C. You need a small forward who can post up the smaller Spurs guys (Ginobili, Bowen, etc.) and take advantage of them ... and the Nuggets probably have the closest thing to a young Bernard King right now in Carmelo Anthony. On paper, anyway.
D. You need a great coach. Not a good coach -- a GREAT coach. And George Karl is one of the best. He'll know exactly what to do here -- push the pace, knock bodies to the ground, bang the bejeezus out of Duncan (who's been banged up all season).
So why aren't I picking the Nuggets? I don't trust Melo yet -- the right team can get him into another one of those Athens-type funks, and I don't like the way he reacts when his shot isn't falling. If you're The Guy for a good team, you need to figure out ways to help them when you're not scoring. When Melo isn't scoring, he also stops rebounding and playing defense. Not a good quality. Still, any time you get two of the best five teams playing each other in round one, that's pretty cool.
8. Washington (voted off by Miami, 4-1)
Enjoyable season from the Wiz. Sadly, here's where Shaq rounds into "I'm ready to destroy any and all comers" playoff shape. Shaq, how would you like your filet of Kwame Brown served? Medium-rare? Would you like a side of Etan Thomas with that? And for dessert, we have a Brendan Haywood souffle, but it takes 45 minutes to cook ... would you like to go ahead and order that right now?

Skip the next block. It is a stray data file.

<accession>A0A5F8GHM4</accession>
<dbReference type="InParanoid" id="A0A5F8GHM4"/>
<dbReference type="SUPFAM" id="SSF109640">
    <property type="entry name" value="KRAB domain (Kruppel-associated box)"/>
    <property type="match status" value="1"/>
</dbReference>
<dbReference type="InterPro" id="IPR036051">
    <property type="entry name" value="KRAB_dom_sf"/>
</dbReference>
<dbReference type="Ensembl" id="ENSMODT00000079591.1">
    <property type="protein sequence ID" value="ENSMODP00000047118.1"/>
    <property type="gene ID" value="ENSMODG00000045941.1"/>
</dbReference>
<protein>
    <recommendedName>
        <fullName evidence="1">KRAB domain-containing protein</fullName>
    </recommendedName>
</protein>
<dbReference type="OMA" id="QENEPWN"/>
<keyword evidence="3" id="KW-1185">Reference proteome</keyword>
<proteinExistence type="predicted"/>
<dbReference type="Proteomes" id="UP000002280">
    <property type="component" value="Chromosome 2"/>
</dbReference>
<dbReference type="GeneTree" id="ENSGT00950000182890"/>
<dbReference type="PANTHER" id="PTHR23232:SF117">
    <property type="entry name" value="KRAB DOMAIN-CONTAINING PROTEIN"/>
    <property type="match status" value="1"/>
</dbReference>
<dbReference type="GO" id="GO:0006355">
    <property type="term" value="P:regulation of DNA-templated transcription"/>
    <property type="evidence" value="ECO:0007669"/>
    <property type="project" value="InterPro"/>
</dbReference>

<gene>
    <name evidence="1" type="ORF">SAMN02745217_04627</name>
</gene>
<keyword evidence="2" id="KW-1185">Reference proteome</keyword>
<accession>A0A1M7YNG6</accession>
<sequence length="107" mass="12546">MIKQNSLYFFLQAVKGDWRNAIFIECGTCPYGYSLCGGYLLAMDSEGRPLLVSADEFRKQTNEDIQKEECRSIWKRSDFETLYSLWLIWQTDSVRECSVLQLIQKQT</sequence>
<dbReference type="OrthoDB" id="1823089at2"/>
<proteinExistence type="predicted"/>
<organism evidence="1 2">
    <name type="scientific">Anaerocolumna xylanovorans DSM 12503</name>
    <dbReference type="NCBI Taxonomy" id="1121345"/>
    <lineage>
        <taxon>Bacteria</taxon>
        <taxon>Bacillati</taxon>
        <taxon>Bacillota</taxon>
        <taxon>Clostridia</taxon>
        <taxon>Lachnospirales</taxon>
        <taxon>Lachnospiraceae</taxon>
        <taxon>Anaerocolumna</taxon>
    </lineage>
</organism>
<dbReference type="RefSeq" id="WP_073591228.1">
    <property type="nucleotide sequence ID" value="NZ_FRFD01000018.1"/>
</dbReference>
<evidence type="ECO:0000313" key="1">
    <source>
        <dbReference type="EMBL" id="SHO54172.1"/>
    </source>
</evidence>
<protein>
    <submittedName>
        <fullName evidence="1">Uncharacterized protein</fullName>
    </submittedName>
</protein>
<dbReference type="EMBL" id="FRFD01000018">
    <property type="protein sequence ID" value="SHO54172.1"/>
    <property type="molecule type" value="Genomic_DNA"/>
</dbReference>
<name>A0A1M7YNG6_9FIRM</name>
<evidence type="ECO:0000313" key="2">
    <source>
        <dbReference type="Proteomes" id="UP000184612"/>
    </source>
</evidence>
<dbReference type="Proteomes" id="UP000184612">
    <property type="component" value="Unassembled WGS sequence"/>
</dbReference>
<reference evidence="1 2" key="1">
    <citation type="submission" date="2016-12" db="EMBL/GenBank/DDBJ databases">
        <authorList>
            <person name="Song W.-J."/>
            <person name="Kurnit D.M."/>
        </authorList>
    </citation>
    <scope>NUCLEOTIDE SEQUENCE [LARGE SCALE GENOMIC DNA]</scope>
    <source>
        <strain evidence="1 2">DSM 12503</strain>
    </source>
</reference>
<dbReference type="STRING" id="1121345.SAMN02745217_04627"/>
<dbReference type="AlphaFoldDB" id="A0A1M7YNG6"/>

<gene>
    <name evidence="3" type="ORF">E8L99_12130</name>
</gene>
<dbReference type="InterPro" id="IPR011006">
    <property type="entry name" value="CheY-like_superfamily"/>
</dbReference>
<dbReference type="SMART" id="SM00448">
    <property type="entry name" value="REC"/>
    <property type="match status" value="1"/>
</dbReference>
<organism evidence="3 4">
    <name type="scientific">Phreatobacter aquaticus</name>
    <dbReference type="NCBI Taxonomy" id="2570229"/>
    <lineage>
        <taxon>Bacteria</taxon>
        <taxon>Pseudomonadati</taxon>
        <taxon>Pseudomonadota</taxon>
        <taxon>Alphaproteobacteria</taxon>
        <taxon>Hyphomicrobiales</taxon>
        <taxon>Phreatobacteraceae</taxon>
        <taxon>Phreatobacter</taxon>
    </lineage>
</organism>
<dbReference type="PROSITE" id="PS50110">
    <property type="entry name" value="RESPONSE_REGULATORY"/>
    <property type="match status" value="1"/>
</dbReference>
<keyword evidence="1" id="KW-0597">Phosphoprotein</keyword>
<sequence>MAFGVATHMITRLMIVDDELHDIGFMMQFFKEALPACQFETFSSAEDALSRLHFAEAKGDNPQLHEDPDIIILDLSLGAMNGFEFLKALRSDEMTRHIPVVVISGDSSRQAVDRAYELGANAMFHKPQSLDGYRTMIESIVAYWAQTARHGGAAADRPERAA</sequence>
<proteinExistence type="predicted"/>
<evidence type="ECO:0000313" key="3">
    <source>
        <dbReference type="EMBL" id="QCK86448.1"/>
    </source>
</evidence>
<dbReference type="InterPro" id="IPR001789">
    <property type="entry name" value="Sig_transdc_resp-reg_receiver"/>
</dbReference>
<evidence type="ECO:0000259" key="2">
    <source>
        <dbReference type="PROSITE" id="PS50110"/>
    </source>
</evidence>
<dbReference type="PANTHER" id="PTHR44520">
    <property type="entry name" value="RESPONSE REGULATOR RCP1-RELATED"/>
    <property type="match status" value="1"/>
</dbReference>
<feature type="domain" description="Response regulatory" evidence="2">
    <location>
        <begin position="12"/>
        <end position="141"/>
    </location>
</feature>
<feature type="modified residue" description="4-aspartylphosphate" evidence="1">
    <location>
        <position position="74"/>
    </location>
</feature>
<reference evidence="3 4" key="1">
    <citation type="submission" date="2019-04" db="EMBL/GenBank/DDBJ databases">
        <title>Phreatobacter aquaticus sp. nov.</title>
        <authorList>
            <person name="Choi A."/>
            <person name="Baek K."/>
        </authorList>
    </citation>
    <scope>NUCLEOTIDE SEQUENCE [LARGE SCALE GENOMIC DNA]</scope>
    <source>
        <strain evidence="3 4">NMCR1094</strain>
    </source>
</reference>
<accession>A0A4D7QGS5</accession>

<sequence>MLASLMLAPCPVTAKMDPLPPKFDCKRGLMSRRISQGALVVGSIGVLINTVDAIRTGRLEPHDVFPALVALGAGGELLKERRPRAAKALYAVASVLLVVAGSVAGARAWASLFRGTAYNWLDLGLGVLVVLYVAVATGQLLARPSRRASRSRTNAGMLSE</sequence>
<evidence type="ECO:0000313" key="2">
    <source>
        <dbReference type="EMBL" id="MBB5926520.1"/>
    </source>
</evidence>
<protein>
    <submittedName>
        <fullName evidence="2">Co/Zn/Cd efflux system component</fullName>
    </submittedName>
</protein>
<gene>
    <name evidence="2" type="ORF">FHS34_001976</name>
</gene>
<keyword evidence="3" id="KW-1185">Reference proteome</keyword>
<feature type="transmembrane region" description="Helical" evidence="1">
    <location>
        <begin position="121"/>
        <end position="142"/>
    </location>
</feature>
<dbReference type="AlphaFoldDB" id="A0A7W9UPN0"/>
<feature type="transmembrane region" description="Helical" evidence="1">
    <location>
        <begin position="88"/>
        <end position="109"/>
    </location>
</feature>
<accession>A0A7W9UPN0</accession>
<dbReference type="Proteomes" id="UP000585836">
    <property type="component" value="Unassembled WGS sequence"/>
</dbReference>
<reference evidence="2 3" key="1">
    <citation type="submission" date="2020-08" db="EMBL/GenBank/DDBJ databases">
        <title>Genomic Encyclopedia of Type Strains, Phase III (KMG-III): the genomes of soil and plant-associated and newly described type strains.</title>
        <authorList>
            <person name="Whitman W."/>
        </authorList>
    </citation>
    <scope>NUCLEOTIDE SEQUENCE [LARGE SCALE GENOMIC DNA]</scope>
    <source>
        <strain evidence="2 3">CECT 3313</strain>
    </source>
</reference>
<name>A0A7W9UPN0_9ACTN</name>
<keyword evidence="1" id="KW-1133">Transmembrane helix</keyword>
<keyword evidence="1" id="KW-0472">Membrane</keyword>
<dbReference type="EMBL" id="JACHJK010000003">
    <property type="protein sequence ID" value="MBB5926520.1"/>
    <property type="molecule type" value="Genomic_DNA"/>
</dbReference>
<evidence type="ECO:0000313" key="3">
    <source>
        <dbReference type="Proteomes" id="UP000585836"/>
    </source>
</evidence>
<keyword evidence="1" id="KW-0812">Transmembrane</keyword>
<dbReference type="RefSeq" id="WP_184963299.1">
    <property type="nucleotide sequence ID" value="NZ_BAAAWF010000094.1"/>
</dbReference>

7. Seattle (voted off by San Antonio, 4-2)
Basically, the Sonics would have to play four lights-out games to have a chance. Probably not happening. This could be one of those series where Seattle wins Game 1, then takes a 12-point lead at halftime of Game 2 before a ticked-off Duncan lays the smack down from that point on. In fact, I think I'll predict that.
6. Boston (voted off by Detroit, 4-2)
It's the Little Things that catch up with you in a series like this. You know, like the fact that you still can't defend a high screen against a good team even after 82 games. That you can't play the one genuine low-post threat on your team (rookie Al Jefferson) for extended minutes because we're six months into the season and he still can't avoid getting ticky-tack fouls or losing his guy on defense. That you're so predictable at crunch-time (slow everything down, feed the ball to Pierce), even Isiah Thomas knows what you're doing. That you forget to box out on big defensive possessions or screw up a two-for-one sequence in the last 40 seconds and only end up getting one shot. That kind of stuff.
And even though they match up with Detroit better than any team in the East, and even though Pierce has shown signs of becoming the 2002 Pierce over these last two months ... well, you can't beat a team like the Pistons without doing the Little Things. Too bad. I could see the C's leading every one of these games in the fourth quarter and still managing to lose four of them.
(And yes, Doc Rivers has officially entered the "please prove to me that you can coach" phase of his career in Boston.)